References of "von Clarmann, T"
     in
Bookmark and Share    
Full Text
Peer Reviewed
See detailTrends of atmospheric water vapour in Switzerland from ground-based radiometry, FTIR and GNSS data
Bernet, L.; Brockmann, E.; von Clarmann, T. et al

in Atmospheric Chemistry and Physics (2020), 20(19), 11223--11244

Vertically integrated water vapour (IWV) is expected to increase globally in a warming climate. To determine whether IWV increases as expected on a regional scale, we present IWV trends in Switzerland ... [more ▼]

Vertically integrated water vapour (IWV) is expected to increase globally in a warming climate. To determine whether IWV increases as expected on a regional scale, we present IWV trends in Switzerland from ground-based remote sensing techniques and reanalysis models, considering data for the time period 1995 to 2018. We estimate IWV trends from a ground-based microwave radiometer in Bern, from a Fourier transform infrared (FTIR) spectrometer at Jungfraujoch, from reanalysis data (ERA5 and MERRA-2) and from Swiss ground-based Global Navigation Satellite System (GNSS) stations. Using a straightforward trend method, we account for jumps in the GNSS data, which are highly sensitive to instrumental changes. We found that IWV generally increased by 2 % per decade to 5 % per decade,with deviating trends at some GNSS stations. Trends were significantly positive at 17 % of all GNSS stations, which of-ten lie at higher altitudes (between 850 and 1650 m above sea level). Our results further show that IWV in Bern scales to air temperature as expected (except in winter), but the IWV–temperature relation based on reanalysis data in the whole of Switzerland is not clear everywhere. In addition to our positive IWV trends, we found that the radiometer in Bern agrees within 5 % with GNSS and reanalyses. At the Jungfraujoch high-altitude station, we found a mean difference of 0.26 mm (15 %) between the FTIR and coincident GNSS data, improving to 4 % after an antenna update in 2016. In general,we showed that ground-based GNSS data are highly valuable for climate monitoring, given that the data have been homogeneously reprocessed and that instrumental changes are accounted for. We found a response of IWV to rising temperature in Switzerland, which is relevant for projected changes in local cloud and precipitation processes [less ▲]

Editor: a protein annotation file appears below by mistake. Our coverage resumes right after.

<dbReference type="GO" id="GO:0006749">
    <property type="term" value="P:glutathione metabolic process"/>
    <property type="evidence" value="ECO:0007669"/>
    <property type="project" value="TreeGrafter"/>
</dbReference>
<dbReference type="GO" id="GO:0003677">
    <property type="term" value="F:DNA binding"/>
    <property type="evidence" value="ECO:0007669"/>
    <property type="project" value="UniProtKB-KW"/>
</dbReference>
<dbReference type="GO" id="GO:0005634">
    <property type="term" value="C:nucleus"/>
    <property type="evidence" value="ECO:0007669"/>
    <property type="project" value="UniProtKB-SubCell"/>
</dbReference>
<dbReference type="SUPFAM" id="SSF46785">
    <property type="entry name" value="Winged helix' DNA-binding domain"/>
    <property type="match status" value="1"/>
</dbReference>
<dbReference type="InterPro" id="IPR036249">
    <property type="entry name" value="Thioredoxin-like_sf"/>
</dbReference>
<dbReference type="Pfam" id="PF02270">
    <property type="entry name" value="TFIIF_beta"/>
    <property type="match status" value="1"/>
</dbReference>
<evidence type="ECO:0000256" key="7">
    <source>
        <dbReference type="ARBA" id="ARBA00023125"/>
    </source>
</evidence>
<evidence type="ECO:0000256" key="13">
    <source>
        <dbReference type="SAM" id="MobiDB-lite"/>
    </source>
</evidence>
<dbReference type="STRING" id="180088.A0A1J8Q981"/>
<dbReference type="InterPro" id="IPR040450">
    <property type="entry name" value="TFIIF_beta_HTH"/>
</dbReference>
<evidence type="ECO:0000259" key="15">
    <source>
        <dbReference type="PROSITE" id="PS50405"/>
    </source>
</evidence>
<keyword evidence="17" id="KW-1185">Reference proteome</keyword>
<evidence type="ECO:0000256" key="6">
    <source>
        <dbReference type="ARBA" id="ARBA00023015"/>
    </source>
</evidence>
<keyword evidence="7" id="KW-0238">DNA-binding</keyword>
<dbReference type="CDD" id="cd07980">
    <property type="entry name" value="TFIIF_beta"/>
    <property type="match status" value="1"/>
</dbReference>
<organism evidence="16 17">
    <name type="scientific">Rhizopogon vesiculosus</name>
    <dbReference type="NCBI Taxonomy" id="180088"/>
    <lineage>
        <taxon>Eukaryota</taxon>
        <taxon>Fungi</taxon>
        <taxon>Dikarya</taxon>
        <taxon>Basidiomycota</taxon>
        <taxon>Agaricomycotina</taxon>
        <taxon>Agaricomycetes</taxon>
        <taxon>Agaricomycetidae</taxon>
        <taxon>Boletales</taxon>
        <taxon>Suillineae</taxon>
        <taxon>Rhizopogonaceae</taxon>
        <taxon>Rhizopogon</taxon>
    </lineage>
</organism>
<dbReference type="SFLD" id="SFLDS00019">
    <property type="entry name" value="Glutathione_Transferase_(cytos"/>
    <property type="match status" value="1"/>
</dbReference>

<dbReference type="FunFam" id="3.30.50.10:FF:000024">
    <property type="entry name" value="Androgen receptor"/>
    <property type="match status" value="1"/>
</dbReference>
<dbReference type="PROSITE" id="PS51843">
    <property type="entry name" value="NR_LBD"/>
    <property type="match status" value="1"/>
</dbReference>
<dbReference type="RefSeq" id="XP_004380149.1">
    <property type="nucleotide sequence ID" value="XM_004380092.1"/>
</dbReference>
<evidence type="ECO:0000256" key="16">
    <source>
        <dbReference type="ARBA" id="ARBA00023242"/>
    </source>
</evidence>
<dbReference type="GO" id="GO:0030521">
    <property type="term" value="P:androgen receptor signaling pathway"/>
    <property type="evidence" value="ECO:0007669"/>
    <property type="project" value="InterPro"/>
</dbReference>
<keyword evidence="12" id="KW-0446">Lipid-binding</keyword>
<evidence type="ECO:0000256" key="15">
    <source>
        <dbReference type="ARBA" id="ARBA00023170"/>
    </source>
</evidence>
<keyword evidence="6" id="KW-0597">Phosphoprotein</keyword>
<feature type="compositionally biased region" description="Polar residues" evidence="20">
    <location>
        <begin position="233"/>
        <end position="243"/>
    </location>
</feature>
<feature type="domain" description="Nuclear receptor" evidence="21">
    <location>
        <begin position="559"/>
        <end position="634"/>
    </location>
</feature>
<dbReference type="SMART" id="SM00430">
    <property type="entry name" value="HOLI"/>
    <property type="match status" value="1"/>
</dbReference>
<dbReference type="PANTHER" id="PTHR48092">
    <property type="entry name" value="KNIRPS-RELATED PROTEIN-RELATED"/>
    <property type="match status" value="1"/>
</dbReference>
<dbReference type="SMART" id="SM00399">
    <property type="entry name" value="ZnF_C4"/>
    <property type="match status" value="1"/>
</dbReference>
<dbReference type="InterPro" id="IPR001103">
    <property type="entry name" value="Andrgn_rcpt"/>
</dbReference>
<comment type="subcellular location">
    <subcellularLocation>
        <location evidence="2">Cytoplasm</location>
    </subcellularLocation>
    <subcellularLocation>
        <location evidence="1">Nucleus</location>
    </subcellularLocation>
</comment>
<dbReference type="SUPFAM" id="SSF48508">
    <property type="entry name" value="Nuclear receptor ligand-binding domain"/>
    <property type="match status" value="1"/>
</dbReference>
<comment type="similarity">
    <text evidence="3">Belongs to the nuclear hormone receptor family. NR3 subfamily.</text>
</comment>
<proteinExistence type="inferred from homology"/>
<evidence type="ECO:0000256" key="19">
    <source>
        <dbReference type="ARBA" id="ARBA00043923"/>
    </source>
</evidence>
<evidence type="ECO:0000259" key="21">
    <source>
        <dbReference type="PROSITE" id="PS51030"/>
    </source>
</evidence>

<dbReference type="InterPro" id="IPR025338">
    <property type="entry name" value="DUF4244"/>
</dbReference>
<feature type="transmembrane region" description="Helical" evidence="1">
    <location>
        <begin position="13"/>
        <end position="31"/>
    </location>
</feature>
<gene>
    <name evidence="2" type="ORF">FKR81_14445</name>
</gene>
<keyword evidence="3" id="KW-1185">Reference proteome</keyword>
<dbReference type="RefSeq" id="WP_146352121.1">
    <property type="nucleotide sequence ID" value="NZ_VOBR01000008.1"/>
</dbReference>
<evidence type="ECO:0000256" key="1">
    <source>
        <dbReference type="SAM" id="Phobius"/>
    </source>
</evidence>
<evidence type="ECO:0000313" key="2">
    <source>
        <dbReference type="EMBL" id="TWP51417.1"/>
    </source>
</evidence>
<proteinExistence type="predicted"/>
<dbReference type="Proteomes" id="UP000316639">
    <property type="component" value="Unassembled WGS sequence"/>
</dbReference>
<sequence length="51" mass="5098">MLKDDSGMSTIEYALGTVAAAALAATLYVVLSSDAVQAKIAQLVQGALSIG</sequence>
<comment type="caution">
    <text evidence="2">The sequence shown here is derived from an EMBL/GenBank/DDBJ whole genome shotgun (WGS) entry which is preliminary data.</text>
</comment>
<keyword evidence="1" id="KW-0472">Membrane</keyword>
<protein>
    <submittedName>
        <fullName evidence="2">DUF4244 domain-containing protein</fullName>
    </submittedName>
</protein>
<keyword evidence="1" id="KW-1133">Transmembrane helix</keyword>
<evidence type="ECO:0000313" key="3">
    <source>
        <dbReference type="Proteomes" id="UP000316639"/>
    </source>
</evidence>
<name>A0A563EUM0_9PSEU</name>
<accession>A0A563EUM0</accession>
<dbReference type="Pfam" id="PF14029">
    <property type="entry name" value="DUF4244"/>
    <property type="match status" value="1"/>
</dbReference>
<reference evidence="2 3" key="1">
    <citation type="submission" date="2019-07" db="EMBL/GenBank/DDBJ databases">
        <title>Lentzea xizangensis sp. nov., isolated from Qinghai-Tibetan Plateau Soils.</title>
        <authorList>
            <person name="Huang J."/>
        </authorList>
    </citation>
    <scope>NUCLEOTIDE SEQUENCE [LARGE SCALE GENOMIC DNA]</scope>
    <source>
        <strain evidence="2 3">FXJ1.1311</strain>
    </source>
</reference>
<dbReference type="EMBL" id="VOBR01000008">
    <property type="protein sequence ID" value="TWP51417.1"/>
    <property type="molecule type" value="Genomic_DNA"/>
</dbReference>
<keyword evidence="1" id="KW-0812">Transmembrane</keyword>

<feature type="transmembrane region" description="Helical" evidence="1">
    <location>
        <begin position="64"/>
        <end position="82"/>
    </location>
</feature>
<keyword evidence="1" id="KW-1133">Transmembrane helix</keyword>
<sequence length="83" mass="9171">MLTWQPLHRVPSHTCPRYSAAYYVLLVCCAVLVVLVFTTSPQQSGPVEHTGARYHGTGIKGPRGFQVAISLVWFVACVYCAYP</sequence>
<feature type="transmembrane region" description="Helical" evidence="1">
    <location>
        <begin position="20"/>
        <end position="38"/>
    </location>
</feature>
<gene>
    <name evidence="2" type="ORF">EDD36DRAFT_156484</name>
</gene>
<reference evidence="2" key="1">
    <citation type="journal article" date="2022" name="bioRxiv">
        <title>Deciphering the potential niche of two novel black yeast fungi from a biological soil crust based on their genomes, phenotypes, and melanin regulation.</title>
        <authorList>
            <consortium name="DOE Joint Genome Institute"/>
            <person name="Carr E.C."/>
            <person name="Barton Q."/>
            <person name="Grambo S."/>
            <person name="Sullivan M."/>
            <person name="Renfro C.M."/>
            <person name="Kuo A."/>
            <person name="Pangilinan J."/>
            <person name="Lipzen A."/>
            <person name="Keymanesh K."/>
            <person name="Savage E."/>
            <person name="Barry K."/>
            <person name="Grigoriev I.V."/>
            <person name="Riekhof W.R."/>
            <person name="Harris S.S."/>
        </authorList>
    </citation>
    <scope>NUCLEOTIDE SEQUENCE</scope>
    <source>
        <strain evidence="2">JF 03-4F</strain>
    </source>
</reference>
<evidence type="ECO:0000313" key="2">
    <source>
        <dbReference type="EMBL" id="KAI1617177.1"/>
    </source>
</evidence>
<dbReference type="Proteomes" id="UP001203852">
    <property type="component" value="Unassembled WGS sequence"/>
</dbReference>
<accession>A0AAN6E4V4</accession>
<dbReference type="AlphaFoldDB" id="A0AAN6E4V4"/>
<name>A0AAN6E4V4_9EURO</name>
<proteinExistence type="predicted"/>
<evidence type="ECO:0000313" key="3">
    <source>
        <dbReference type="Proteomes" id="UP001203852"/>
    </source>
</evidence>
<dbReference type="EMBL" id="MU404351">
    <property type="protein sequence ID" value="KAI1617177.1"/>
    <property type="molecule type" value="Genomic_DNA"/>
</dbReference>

Detailed reference viewed: 25 (0 ULiège)
Full Text
Peer Reviewed
See detailImpacts of H2O variability on accuracy of CH4 observations from MIPAS satellite over tropics
Yirdaw Berhe, T.; Mengistu Tsidu, G.; Blumenstock, T. et al

E-print/Working paper (2019)

Uncertainties of tropical methane concentrations, retrieved from spectra recorded by the Michelson Interferometer for Passive Atmospheric Sounding (MIPAS), MIPAS version V5R_CH4_220 are large. We explore ... [more ▼]

Uncertainties of tropical methane concentrations, retrieved from spectra recorded by the Michelson Interferometer for Passive Atmospheric Sounding (MIPAS), MIPAS version V5R_CH4_220 are large. We explore the relation of these uncertainties with water vapour variability. We further show that these uncertainties have been reduced in MIPAS version V5R_CH4_224. Coincident measurements of CH4 by MIPAS, ground based FTIR and CH4 derived from EOS MLS coincident measurements of atmospheric water vapour (H2O), carbon monoxide (CO) and nitrous oxide (N2O) are used to estimate the standard uncertainty of MIPAS CH4 220, MIPAS CH4 224 and natural variability of H2O. Different methods such as bias evaluation, differential method and correlation coefficient are employed to explore the latitudinal variations of standard uncertainty of MIPAS CH4 220 and natural variability of water vapour as well as its reduction on MIPAS CH4 224. The averaged bias between MIPAS CH4 220 and ground-based FTIR measurements are −12.3 %, 8.4 % and 1.2 % for tropics, mid-latitudes and high latitudes, respectively. The standard deviations of the differences for these latitudinal bands are 5.9 %, 4.8 % and 4.7 %. More-over, the correlation coefficient between MIPAS CH4 220 and MIPAS V5R_N2O_220 is 0.32 in the upper troposphere and lower stratosphere over tropics and larger than the mod-est value 0.5 in mid and high latitudes. The poor correlation between MIPAS CH4 220 and MIPAS N2O 220 over tropics can indicate the large uncertainty of MIPAS CH4 220 over tropics that is related to water variability. Similarly, mean relative difference between MIPAS CH4 224 and ground-based FTIR measurements are 3.9 %, −2.6 % and −2.7 % in altitude 15–21 km and the average estimated uncertainty of MIPAS CH4 224 methane were obtained 2.4 %, 1.4 % and 5.1 % in altitude ranges of 15 to 27 km for tropics, mid and high latitudes, respectively. The estimated measurement uncertainty of MIPAS CH4 224 is different for the three latitude bands in the northern hemisphere, reflecting the latitudinal variation of uncertainties of MIPAS methane. However, the large reduction of uncertainty in MIPAS CH4 224 as compared to MIPAS CH4 220 has been confirmed for the tropical measurements. The correlation coefficients between the uncertainty of MIPAS CH4 220 and the variability of water vapour in lower stratosphere are strong (0.88) on monthly temporal scales. Similar methods were used for MIPAS CH4 224. It was found that the uncertainty in methane due to the variability of water vapor has been reduced. [less ▲]